Regular-article-logo Tuesday, 21 May 2024

Congress asks about tests, PPE, labour

The party also disapproved of Modi’s attempt to take credit for the management of the crisis

Sanjay K. Jha New Delhi Published 14.04.20, 10:50 PM
Sonia Gandhi delivers a video message on Tuesday

Sonia Gandhi delivers a video message on Tuesday Sourced by the correspondent

The Congress on Tuesday expressed deep disappointment at Prime Minister Narendra Modi’s address to the nation, claiming that he neither had any strategy to fight the coronavirus pandemic nor any concern for the poor and the economy.

Although several senior Congress leaders articulated their concerns over the perceived lack of substance in the rhetoric of the Prime Minister, who extended the lockdown till May 3, the exasperation was best manifested in former finance minister P. Chidambaram’s emotional response: “Cry my beloved country.”


The Congress also disapproved of Modi’s attempt to take credit for the management of the crisis and the comparison he drew with countries that were in apparent graver distress.

Chidambaram said in a series of tweets: “Beyond (the extension of) the lockdown, what was new in the Prime Minister’s message? It is obvious that livelihood for the poor — their survival — is not among the priorities of the government.

“The chief ministers’ demand for money elicited no response. Not a rupee has been added to the miserly package of March 25, 2020. From (economists) Raghuram Rajan to Jean Dreze, from Prabhat Patnaik to Abhijit Banerjee, their advice has fallen on deaf ears.

“The poor have been left to fend for themselves for 21+19 days, including practically soliciting food. There is money, there is food, but the government will not release either money or food. Cry, my beloved country.”

Senior leader Anand Sharma stressed that a financial stimulus was the urgent need of the hour. “We expected the Prime Minister to unveil a strategy for staged lifting of the lockdown for essential sectors of industry, especially MSMEs, agro and food-processing industries, the unorganised sector and those manufacturing healthcare products,” he tweeted.

“As stores are running empty, production of essential goods needed to be ramped up and issues on the supply side (needed to be sorted out); transportation and distribution need to be addressed. Disappointing that the Prime Minister did not unveil a roadmap for revival of economic activity,” Sharma added.

The Congress later held a media conference where spokesperson Manish Tewari said: “Everybody did what the Prime Minister asked them to do during the 21-day lockdown. We heard from the Prime Minister about what we have to do till May 3. We didn’t hear from the Prime Minister what he is going to do, what has the government done so far?

“The country wanted to hear from him whether the government has augmented its capacity to test, to offer personal protection equipment to frontline workers, to feed the millions of poor, to revive economic activities. We heard nothing about these things.”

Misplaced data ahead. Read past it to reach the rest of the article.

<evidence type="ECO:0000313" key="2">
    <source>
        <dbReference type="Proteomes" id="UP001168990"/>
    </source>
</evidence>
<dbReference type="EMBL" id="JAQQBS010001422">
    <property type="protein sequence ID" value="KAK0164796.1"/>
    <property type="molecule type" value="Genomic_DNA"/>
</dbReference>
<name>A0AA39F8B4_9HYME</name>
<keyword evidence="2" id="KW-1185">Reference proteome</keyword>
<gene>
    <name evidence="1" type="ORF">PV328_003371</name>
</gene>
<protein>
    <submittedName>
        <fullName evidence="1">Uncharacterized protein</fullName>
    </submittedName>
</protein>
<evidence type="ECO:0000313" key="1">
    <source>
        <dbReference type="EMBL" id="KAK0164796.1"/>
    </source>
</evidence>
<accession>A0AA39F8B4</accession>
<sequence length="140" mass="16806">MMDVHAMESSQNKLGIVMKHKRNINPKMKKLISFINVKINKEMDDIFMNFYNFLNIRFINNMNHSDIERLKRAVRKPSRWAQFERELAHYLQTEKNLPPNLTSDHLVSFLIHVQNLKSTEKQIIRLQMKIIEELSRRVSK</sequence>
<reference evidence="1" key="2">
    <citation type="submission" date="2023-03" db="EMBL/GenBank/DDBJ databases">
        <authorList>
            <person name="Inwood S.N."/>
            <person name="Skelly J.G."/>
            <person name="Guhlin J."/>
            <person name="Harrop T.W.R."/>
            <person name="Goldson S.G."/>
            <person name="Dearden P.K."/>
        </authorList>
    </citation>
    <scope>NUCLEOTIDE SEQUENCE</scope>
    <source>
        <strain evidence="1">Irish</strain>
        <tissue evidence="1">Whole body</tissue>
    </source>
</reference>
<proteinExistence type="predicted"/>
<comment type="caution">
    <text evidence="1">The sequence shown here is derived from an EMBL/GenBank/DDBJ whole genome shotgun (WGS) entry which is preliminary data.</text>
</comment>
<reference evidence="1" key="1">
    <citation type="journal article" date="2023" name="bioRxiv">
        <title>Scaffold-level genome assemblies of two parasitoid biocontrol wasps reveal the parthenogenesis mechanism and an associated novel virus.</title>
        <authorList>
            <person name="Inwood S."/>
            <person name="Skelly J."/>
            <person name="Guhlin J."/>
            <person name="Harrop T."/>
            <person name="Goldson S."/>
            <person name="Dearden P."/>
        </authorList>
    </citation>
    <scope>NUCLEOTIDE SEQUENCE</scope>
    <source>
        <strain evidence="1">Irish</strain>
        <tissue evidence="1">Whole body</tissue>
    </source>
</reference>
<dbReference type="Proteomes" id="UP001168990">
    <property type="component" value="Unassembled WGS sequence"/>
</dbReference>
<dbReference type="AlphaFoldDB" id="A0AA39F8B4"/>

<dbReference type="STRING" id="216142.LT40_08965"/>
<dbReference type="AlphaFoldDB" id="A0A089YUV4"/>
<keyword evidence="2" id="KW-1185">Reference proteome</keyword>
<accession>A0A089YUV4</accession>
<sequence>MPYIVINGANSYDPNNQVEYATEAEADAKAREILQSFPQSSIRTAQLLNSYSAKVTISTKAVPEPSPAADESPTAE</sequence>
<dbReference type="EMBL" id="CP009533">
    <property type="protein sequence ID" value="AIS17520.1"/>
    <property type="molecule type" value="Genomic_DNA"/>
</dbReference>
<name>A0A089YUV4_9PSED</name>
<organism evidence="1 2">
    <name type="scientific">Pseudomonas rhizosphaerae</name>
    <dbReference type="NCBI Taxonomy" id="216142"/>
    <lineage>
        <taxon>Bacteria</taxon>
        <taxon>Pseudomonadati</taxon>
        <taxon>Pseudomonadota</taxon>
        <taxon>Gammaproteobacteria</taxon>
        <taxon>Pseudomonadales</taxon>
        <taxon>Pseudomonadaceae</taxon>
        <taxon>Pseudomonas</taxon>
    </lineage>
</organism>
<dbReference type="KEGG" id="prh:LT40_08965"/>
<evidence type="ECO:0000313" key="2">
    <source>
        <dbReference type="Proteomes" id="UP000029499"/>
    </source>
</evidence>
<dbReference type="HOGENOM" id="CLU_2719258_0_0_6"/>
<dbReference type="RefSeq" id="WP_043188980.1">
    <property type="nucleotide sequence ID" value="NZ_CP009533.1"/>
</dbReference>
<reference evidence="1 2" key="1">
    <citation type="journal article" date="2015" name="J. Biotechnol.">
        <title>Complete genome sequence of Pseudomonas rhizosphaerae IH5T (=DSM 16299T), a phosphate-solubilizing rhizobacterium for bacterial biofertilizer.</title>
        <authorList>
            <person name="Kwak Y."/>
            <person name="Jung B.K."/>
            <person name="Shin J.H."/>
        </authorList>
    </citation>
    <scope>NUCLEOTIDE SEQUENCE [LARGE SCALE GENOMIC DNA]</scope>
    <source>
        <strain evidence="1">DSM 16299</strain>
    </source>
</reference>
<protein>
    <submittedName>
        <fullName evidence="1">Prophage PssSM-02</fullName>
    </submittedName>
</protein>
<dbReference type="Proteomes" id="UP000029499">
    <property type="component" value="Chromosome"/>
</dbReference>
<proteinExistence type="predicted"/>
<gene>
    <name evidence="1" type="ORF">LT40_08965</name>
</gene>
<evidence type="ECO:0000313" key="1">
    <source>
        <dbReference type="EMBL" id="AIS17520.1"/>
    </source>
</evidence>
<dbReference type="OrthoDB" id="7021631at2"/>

Tewari raised the shortage of PPE kits and the lack of adequate volume of tests.

“There are two purposes of the lockdown: to check the spread of the virus and to give time to the administration to prepare for the crisis. We have reports from across the country that frontline warriors — doctors, nurses, para-medics, municipal workers — do not have adequate number of PPE kits. Has the government arranged for enough PPE kits? Has the government augmented its capacity to test? What is the strategy to test, detect and isolate patients? Lockdown alone cannot solve the problem,” he added.

Parliamentarian Rahul Gandhi drew attention to a grim scenario.

“India delayed the purchase of testing kits and is now critically short of them. With just 149 tests per million Indians, we are now in the company of Laos (157), Niger (182) and Honduras (162). Mass testing is the key to fighting the virus. At present we are nowhere in the game,” Rahul tweeted.

Till a few days ago, India had been conducting 29 tests per million population.

Recalling the mass exodus of migrant workers in the initial days of the lockdown, Tewari said: “What is the strategy for those workers who were quarantined? After they completed the 14-day (isolation) period, how will the government arrange for sending them home? There are millions of people who are facing hunger. How will the government supply food to them? The number of MGNREGA workers has reduced to 1 per cent of the normal in the month of April. Will those having job cards be paid? These are the real concerns.”

He also raised concerns about the movement of factory workers and farm labourers once economic activities resume.

Asked about the Prime Minister’s attempt to take credit, Tewari said: “Time will come to ask questions. Right now, we have decided to give constructive suggestions in national interest, to protect every section of Indian citizens. But suffice to say that Indians are not fools. They understand what is going on, they know whether such a speech was required at this critical stage.”

On the comparison with other distressed countries, Tewari said: “We pray our country doesn’t have to suffer. We pray for the wellbeing of the entire world. Everybody should get better. Comparison, about where more people are dying and who is suffering more, is not desirable. This is not a humane approach. There will be a time when every aspect will be scrutinised. But right now we have to stay united and fight the crisis together.”

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